How We Make the Most of Our Potential – What’s Next

by RaeAnne Marsh

Downtown Phoenix

“Statewide, we have many opportunities and momentum, but we need to come together to plan for the future,” says Carrie Kelly, executive director of Arizona Association for Economic Development, emphasizing the need for collaboration on a united, long-term economic development vision and goals.

“We need all Arizona residents to be covered by regional visioning processes, and we need regional economic development plans to be aligned with statewide goals.” These long-term visioning processes need to include economic development, land use, infrastructure and broadband, community planning, and sustainability.

Preparing for the Future

Focused on Greater Phoenix meeting the demands of current and future industry, Chris Camacho, president and CEO of Greater Phoenix Economic Council, says, “As business leaders place higher emphasis on talent and labor availability, cost containment, grid stability, pro-business policies and the advancement of diversity, equity and inclusion strategies, the region must continue to lead in these areas and make the requisite decisions that positively impact our regional competitive position and brand.”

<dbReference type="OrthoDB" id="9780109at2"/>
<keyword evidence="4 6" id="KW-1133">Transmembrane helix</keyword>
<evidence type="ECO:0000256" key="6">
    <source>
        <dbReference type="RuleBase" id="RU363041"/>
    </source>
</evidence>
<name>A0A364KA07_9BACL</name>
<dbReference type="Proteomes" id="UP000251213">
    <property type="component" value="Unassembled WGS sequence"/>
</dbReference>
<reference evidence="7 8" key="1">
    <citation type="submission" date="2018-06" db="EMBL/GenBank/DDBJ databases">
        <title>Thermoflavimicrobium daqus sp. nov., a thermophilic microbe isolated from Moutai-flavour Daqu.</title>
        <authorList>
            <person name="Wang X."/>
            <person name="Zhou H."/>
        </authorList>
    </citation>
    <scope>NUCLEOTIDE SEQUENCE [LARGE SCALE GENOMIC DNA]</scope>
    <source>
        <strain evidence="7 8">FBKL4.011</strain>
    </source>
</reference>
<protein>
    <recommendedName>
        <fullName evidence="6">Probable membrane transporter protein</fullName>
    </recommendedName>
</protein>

He sees long-term, equitable growth being achieved through advantageous tax and economic development polices as well as significant investment in our region’s education system, infrastructure, and use of clean and renewable energy.

Actions he feels will be critical are advancing pro-business tax and regulatory policies, strategic investment in statewide infrastructure and transportation networks, promoting policies that encourage the use of clean and renewable energy, supporting the growth of univ research programs and grads through efforts like the New Economy Initiative, and aiding the alignment of Maricopa Community Colleges and local school districts with industries of the future.

The Importance of Resource Conscience

“Cities also should make sure that business attraction efforts are aligned with their economic development goals,” Micah Miranda, economic director for the City of Chandler, says. Sharing that Chandler has a number of target industries it focuses on because they fit the city’s workforce, create quality jobs and will continue to be relevant in an increasingly technology-based economy, he says, “We want the development of our remaining land to support the growth of these target industries.”